, in Starhawk's The Spiral Dance
) is the most important part of working magic and the most important part of our spiritual practice. Now, we know, on a physical basis, why this is so. If magic is the ability to change consciousness at will, the person who can control her own consciousness and then deliberately project it to the mirror neurons of others is the person who can work magic.
How does magic work at a distance? Not clear yet. But it does, and I've little doubt that someday someone will figure it out. Meanwhile, there's something that I love about studies like this.
A second interesting, and deeply practical, point in the NYT article is this one: [A]s all too many people with severe chronic diseases know, loved ones can disappear, leaving them to bear their difficulties in lonely isolation. Social rejection activates the very zones of the brain that generate, among other things, the sting of physical pain. Matthew D. Lieberman and Naomi Eisenberg of U.C.L.A. (writing in a chapter in "“Social Neuroscience: People Thinking About People," M.I.T. Press, 2005) have proposed that the brain'’s pain centers may have taken on a hypersensitivity to social banishment because exclusion was a death sentence in human prehistory. They note that in many languages the words that describe a "“broken heart" from rejection borrow the lexicon of physical hurt.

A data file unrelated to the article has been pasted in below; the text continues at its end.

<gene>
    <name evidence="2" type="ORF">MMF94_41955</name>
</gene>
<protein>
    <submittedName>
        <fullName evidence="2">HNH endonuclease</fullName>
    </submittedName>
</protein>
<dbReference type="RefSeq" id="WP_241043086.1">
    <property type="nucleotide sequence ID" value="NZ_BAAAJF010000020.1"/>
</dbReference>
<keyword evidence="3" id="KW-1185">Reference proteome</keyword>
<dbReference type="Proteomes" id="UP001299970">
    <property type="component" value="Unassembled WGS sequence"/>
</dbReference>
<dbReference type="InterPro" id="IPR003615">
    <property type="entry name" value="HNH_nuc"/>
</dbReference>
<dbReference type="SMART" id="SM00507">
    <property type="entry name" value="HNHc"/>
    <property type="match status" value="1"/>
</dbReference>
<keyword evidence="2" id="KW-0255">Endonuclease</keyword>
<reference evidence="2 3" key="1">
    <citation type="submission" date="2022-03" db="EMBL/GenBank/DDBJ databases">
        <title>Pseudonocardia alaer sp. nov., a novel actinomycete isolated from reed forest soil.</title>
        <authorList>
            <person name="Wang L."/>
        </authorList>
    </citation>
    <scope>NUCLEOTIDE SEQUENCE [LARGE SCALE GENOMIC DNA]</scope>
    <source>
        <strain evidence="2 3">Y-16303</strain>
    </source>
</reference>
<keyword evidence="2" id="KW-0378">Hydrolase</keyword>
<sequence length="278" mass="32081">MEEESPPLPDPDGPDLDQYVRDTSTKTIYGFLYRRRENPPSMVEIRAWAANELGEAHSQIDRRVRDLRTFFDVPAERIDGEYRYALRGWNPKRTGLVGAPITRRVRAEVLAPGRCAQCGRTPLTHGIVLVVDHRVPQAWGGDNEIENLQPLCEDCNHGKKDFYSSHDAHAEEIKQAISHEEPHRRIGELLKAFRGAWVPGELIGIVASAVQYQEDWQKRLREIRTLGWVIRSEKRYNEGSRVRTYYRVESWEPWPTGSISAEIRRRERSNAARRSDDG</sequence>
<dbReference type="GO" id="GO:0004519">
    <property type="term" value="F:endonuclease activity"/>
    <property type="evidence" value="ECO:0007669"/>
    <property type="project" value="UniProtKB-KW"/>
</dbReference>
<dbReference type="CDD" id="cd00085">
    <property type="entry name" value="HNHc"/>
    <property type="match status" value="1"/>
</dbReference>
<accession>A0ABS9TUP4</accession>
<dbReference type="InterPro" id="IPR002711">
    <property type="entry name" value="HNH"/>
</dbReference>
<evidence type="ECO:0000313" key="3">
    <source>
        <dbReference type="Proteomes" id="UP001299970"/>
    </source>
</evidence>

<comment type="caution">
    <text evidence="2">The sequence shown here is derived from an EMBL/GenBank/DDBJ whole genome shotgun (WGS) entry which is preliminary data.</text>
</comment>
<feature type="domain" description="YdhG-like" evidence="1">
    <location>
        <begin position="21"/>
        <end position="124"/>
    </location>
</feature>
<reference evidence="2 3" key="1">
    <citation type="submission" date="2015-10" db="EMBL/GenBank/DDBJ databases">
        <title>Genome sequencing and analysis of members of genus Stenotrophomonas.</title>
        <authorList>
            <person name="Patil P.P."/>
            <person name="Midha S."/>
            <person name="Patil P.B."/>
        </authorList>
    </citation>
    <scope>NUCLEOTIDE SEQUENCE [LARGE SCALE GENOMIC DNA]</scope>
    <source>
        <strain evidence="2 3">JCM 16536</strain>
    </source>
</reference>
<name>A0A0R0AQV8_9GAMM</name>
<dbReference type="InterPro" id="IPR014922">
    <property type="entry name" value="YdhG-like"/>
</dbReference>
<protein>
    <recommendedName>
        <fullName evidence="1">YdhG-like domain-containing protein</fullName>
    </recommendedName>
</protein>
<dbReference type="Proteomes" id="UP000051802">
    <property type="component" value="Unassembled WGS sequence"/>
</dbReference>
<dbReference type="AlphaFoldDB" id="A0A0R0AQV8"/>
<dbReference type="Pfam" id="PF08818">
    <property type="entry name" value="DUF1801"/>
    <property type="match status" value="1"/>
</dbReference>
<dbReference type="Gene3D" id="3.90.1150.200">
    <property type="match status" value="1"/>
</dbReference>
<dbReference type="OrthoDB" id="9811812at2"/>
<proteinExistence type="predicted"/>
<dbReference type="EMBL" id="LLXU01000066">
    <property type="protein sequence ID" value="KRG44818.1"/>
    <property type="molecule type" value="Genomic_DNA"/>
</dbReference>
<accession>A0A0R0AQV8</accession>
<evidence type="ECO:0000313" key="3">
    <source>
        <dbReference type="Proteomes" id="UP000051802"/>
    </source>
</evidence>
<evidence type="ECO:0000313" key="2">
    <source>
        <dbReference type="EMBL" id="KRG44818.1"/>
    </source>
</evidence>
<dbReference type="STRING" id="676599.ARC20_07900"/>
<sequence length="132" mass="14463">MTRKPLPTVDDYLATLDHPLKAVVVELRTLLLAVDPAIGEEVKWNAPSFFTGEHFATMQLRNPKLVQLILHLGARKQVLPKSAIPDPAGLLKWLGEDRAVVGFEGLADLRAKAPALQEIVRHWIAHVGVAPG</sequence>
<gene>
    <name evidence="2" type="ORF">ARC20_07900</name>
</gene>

So when the people who care about a patient fail to show up, it may be a double blow: the pain of rejection and the deprivation of the benefits of loving contact. Sheldon Cohen, a psychologist at Carnegie-Mellon University who studies the effects of personal connections on health, emphasizes that a hospital patient'’s family and friends help just by visiting, whether or not they quite know what to say.
This part of the article hit home with me in a pretty hard way. I was diagnosed with breast cancer just two years after making a major career change, picking up my life, and moving to a new area and a less-that-warm-and-fuzzy new job. I'd been working way, way, way too hard proving myself at the new career to make any new friends. I'd long since broken off contact with my dysfunctional and abusive family. My old friends were hours away. My commitment to my job hadn't yet allowed me to link up with the coven that, today, provides me with so much emotional support. My lover left me immediately upon my diagnosis, well before I began the rounds of chemotherapy and radiation, not to mention before I was healed from the surgery. I was, except for my wonderful Son, abandoned.
And I took the chemotherapy and radiation very, very hard. My doctors kept saying that they couldn't understand why an otherwise healthy young woman couldn't tolerate the treatments any better than I did. I doubted my own abilities, as I suffered so severely through the aftermath of surgery, chemo, and radition. But one afternoon, a group of my "old" friends from the life that I'd left behind, drove hours up to D.C. to be with me and dragged me to tea at the Willard. Sitting there, surrounded by love and gossip and warmth, I ate more than I'd eaten in months and went home to sleep better than I'd slept in a very long time. Was it magic? Yes. Was it biology? Yes. Did it save my life? I believe that it did.
Does it explain why visiting the sick or playing the harp for them or doing energy work on them works? Does a mirror neuron mirror what's going on in another's neurons?